In July last year, there was an auspicious event to celebrate the ‘reopening’ of the Hotel, Catering & Tourism Training Institute (HOTCATT). The fanfare that ensued, the speeches, the pedigree of invited guests and the general atmosphere at the reopening ceremony made it seem that after years of inefficiency, a new level of energy had been injected to resuscitate the institute.
The reopening was to begin a rebranding process that would see the training school transformed into a world-class facility that not just train students for the local tourism and hospitality industry, but the entire continent and beyond. Included in this rebranding was a possible name change, review of current courses and addition of new ones to reflect a more global outlook. HOTCATT was to become a place where students are equipped with the requisite knowledge and tools to not just become better frontline hospitality and tourism personnel, but also be able to build careers out of what they are taught.
The aim was to revive it into a state of the art facility that could rub shoulders with any in the world. Typical of the stunts that usually accompany such rehabilitations, the school was repainted, new learning equipment and tools were brought in to make it seem the new HOTCATT was shaping up well. Five months later in December, came a two-day “sensitization workshop for stakeholders in the hospitality and tourism industry on renaming and redefining the hotel, catering and tourism training institute.
The beginning paragraph of the invitation to the workshop read, “HOTCATT is significantly changing its corporate strategy, which calls for renaming and redefining the institute to position it as an internationally recognised centre of excellence.” So for two days, participants were drawn from academia, media, arts and entertainment, tourism, hospitality industries to discuss and find ways by which HOTCATT could be revamped. But from what has become of the institution now, one could comfortably say it was just one of the many talk shops that yielded little.
It is no coincidence that as a country, almost all of our top hotels have expatriates at the helm of affairs. There might be little or no direct correlation between the decision hotel owners take and the availability of a hospitality school as far as this phenomenon is concerned. But could it be that due to the unavailability of quality human resource, these owners are compelled to look for managers elsewhere? This is the discrepancy a functioning HOTCATT should be filling.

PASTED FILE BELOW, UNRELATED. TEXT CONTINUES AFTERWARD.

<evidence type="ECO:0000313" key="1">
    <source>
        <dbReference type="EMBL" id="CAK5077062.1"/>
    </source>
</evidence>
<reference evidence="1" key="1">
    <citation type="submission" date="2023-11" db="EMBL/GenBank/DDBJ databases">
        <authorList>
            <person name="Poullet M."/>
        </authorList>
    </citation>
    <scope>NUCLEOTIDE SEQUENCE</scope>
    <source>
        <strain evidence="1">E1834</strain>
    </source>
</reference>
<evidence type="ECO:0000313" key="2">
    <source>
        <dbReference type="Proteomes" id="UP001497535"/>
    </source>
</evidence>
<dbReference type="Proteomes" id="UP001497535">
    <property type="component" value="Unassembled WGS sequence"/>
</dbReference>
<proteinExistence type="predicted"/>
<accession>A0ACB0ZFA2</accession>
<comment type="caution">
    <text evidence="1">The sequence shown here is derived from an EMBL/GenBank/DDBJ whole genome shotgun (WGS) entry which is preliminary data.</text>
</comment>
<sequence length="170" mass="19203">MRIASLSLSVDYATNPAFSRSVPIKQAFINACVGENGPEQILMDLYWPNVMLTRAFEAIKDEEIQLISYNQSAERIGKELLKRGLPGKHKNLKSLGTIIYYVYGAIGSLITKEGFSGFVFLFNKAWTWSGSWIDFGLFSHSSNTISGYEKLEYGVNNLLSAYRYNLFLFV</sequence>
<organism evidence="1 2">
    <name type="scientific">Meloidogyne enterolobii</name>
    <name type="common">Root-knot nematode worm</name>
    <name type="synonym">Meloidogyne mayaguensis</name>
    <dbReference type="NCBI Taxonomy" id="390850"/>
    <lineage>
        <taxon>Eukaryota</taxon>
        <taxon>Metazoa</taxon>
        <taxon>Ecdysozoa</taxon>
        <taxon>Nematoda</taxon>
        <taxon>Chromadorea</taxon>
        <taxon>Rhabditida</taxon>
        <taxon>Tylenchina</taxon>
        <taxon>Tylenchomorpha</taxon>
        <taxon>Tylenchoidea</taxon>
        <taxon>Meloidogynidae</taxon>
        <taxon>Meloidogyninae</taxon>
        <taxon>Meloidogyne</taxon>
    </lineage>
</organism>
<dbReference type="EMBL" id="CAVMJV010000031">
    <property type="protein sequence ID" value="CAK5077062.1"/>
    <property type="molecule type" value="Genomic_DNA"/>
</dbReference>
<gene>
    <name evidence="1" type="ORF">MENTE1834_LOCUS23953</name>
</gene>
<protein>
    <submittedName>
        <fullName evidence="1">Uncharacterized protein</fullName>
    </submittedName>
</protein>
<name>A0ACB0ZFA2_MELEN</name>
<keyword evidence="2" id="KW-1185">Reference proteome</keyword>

A non-functioning HOTCATT is a stark representation of our collective disinterestedness in seeing our hospitality sector grow. A dormant HOTCATT is a serious indictment on our mutual agenda to make the country a hub for tourism and hospitality excellence within the West Africa Sub-region. How does the country hope to improve service delivery standards in the hospitality industry when the only institution established to train the frontline personnel is not properly functioning? The HOTCATT of today can be a far better institution provided the government and all relevant stakeholders are willing to give it the needed push and support.
It is obvious that there has not been a clear cut policy direction for the running of HOTCATT over the years, leaving the institution as a subject for political experiments. By its mere structure, it doesn’t seem wise for one to call for sweeping changes at this state, as it may take a while to effect these changes. But that’s exactly what is needed; sweeping changes, to completely turn the facility around. It is quite obvious that the government is cavalier about developing the institute as has been said time and over and again. Everything has been rhetoric without any actionable plans and once again, for a country that wants to be seen as a beacon of excellence in every sphere of its economic life, this does not augur well.
That, HOTCATT does not command the attention of government like other public institutions in budget allocations is a reflection of what the state thinks of the hospitality and tourism industries in general. At this rate, HOTCATT cannot benchmark itself against any institution of its kind on the continent. With what Utalii College in Kenya has and is offering, HOTCATT comes nowhere close to being its competitor. But that should be our aim as a country. We should build a formidable and strong HOTCATT that does not just provide a place for learning, but churn out quality human resource, that is employable in hospitality markets both locally and internationally. It’s not enough for authorities to waste taxpayers’ money or grants from donor agencies on organizing workshops and what have you every now and then when they amount to nothing.
Structures and sound operational plans and actions are what are needed to run institutions, not workshops and tea-sipping events, and it’s about time those who have the power to transform HOTCATT realized that. In this era when Public-Private Partnerships are rife, government should just cede the running of the institution to private investors if it can no longer play its role. Tourism is the new gold, it holds the key to the country’s economic growth, and therefore we can’t afford to be lackadaisical about the institutions that will enhance the quality of the human capital needed to drive this industry. HOTCATT should be properly equipped and transformed to run efficiently and government and those in charge must take the bull by its horn and act now.